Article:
Child's, The English And Scottish Ballads

Volume 6 of 8 from 1860 edition - online book

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184 THE BONNIE HOUSE O' AIRLY.
Relics, ii. 152; Sharpe's Ballad Boole, p. 59; and Kinloch's Ancient Scottish Ballads, p. 104.
A modern attempt on the same theme may be seen in Hogg's Jacobite Relics, ii. 411. Allan Cunningham, misled by the Ogilvies' continuing to the Pretender the devotion they exhibited to the Royal Martyr and his son, has transferred the burning of Airly to the 18th century. See his Young Airly, in Cromek's Remains, p. 196, and, rewritten, in The Songs of Scot­land, iii. 218.
It fell on a day, and a bonnie summer day, When the corn grew green and yellow,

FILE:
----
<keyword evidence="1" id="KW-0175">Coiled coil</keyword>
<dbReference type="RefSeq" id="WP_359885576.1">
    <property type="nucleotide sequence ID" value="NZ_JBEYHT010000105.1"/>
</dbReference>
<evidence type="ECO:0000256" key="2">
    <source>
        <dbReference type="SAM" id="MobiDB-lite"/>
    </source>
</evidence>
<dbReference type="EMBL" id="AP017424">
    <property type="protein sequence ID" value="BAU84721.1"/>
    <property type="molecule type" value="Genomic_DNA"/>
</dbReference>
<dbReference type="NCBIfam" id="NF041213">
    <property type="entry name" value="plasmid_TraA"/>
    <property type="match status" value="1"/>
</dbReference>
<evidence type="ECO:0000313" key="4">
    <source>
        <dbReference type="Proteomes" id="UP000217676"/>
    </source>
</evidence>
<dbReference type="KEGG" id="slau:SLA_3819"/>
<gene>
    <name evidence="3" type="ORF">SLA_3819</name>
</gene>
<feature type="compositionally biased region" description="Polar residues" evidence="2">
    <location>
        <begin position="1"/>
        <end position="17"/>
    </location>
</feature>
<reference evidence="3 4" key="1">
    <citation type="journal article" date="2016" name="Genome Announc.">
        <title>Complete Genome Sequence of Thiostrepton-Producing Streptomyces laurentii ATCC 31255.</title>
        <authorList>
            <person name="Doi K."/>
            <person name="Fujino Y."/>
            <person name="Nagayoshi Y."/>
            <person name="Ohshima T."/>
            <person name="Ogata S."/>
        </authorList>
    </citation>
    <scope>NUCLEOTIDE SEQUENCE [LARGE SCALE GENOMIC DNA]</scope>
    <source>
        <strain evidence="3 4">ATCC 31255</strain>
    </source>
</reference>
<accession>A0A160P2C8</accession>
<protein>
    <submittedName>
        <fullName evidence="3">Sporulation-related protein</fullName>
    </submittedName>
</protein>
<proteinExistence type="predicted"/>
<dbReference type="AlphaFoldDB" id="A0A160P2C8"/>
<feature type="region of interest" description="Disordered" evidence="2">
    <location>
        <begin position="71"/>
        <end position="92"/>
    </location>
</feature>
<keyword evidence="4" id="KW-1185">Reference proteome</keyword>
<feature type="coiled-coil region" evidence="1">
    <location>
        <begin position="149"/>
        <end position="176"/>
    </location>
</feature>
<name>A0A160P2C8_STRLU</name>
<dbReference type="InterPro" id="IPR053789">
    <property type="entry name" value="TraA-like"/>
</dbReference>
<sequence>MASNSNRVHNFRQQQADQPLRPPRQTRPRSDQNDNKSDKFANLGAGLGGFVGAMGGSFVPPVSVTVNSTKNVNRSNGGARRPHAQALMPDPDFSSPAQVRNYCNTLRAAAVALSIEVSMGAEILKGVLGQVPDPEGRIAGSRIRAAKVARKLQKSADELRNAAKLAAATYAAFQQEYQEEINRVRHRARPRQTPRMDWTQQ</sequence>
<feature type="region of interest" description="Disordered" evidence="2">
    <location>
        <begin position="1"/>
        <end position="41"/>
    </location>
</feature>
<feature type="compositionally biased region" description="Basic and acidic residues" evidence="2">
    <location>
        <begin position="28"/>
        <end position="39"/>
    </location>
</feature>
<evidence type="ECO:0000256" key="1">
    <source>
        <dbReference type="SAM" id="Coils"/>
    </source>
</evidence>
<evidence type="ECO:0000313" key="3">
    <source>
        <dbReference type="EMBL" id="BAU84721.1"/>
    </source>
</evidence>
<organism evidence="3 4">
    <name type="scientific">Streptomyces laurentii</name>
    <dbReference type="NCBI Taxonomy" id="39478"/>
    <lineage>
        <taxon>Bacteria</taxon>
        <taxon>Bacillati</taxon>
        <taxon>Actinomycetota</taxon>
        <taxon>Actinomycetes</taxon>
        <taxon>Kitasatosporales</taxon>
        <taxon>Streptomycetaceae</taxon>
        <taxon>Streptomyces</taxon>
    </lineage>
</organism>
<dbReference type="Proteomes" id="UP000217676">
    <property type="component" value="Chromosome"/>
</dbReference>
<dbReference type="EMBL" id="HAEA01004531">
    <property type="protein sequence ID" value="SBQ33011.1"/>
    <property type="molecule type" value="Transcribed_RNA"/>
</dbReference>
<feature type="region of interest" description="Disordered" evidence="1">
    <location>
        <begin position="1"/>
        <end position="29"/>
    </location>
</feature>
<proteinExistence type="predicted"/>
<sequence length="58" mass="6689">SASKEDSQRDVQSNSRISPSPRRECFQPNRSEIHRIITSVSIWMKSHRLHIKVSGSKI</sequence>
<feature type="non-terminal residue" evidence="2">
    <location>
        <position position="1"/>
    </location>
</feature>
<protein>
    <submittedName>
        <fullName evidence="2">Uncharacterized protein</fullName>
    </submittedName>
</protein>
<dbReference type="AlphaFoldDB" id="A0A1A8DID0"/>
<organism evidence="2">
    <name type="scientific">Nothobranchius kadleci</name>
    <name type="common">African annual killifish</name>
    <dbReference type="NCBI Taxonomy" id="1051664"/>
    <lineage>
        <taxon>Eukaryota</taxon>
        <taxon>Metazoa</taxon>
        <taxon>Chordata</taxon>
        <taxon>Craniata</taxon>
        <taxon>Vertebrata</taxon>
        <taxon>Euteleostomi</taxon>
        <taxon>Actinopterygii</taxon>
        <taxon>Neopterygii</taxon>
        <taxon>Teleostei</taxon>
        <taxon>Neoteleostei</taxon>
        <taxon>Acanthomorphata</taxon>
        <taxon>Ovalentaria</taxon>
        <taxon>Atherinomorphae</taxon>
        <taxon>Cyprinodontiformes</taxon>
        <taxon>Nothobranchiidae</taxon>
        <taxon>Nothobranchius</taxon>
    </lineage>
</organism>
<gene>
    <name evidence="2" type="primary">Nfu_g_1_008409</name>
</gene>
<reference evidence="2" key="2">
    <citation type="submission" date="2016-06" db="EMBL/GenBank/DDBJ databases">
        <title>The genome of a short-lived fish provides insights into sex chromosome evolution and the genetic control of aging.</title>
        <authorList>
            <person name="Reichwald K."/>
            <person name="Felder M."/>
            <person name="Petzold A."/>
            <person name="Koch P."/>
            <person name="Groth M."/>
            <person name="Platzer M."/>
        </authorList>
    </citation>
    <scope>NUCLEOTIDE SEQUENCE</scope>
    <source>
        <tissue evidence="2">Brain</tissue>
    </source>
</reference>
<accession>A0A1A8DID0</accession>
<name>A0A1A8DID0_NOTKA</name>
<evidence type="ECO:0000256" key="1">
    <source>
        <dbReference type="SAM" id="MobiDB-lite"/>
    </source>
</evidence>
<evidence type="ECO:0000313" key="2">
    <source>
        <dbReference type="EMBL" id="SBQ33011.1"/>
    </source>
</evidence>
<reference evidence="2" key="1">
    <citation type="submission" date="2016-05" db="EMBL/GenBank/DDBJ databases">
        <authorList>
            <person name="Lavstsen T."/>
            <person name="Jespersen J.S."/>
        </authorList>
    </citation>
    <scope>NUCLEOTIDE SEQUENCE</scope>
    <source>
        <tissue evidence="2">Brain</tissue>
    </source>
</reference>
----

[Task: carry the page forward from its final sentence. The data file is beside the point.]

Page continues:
That there fell out a great dispute Between Argyle and Airly.
The Duke o' Montrose has written to Argyle «
To come in the morning early, An' lead in his men, by the back o' Dunkeld,
To plunder the bonnie house o' Airly.
The lady look'd o'er her window sae hie,
And 0 but she looked weary!                            w
And there she espied the great Argyle
Come to plunder the bonnie house o' Airly.
" Come down, come down, Lady Margaret," he says,
" Come down and kiss me fairly, Or before the morning clear daylight,                   is
I'll no leave a standing stane in Airly."







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